Vernon Jones (1912)
223. THE EAGLE AND THE BEETLE
An Eagle was chasing a hare, which was running for dear life and was at her wits' end to know where to turn for help. Presently she espied a Beetle, and begged it to aid her. So when the Eagle came up the Beetle warned her not to touch the hare, which was under its protection. But the Eagle never noticed the Beetle because it was so small, seized the hare and ate her up. The Beetle never forgot this, and used to keep an eye on the Eagle's nest, and whenever the Eagle laid an egg it climbed up and rolled it out of the nest and broke it. At last the Eagle got so worried over the loss of her eggs that she went up to Jupiter, who is the special protector of Eagles, and begged him to give her a safe place to nest in: so he let her lay her eggs in his lap. But the Beetle noticed this and made a ball of dirt the size of an Eagle's egg, and flew up and deposited it in Jupiter's lap. When Jupiter saw the dirt, he stood up to shake it out of his robe, and, forgetting about the eggs, he shook them out too, and they were broken just as before. Ever since then, they say, Eagles never lay their eggs at the season when Beetles are about.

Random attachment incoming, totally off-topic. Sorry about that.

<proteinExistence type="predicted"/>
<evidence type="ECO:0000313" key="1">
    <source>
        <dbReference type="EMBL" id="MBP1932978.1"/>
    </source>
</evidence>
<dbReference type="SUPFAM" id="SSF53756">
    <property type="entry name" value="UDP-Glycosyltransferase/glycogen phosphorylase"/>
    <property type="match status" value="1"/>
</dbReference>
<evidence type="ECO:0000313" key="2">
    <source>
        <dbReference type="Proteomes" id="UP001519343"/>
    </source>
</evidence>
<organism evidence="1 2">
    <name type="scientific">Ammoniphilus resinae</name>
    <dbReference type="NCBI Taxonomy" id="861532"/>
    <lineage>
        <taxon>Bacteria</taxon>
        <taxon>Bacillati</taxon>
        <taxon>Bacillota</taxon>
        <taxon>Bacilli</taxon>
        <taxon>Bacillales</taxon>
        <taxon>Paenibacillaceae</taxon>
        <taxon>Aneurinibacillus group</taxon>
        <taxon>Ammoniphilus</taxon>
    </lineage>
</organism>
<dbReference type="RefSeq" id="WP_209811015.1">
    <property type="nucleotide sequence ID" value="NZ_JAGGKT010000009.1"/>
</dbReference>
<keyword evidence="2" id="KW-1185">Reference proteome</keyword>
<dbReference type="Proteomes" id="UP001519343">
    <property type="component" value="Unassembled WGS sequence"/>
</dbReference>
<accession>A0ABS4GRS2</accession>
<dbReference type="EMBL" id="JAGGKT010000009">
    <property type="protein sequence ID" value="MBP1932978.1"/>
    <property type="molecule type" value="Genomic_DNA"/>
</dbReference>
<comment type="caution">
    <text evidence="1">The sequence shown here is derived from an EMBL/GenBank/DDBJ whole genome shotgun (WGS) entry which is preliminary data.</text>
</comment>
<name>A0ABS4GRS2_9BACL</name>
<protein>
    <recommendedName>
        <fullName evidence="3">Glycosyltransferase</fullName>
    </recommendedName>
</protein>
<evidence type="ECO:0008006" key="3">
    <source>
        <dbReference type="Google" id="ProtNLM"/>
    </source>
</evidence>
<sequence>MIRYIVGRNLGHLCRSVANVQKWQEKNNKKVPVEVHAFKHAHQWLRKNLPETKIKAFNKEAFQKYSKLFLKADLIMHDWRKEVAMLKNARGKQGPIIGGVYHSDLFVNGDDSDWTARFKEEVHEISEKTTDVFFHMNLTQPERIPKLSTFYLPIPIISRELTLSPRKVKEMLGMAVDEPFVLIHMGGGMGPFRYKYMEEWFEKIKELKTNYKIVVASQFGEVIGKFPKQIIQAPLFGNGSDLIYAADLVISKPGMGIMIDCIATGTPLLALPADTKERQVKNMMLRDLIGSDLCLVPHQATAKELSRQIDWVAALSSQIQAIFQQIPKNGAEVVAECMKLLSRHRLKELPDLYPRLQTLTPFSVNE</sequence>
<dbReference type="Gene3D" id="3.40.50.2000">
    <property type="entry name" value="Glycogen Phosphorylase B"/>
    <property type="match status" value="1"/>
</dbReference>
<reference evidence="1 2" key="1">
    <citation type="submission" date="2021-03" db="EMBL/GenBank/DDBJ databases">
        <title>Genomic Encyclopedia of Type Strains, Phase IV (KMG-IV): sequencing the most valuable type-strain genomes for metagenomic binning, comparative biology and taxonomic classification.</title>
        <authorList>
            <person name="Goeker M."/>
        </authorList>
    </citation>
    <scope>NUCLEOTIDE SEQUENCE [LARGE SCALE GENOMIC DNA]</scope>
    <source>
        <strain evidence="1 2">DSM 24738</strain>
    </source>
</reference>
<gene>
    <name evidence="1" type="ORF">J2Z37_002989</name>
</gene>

The weak will sometimes find ways to avenge an insult, even upon the strong.
Aesop's Fables: A New Translation by V.S. Vernon Jones with illustrations by Arthur Rackham (1912). This book is available online at Project Gutenberg.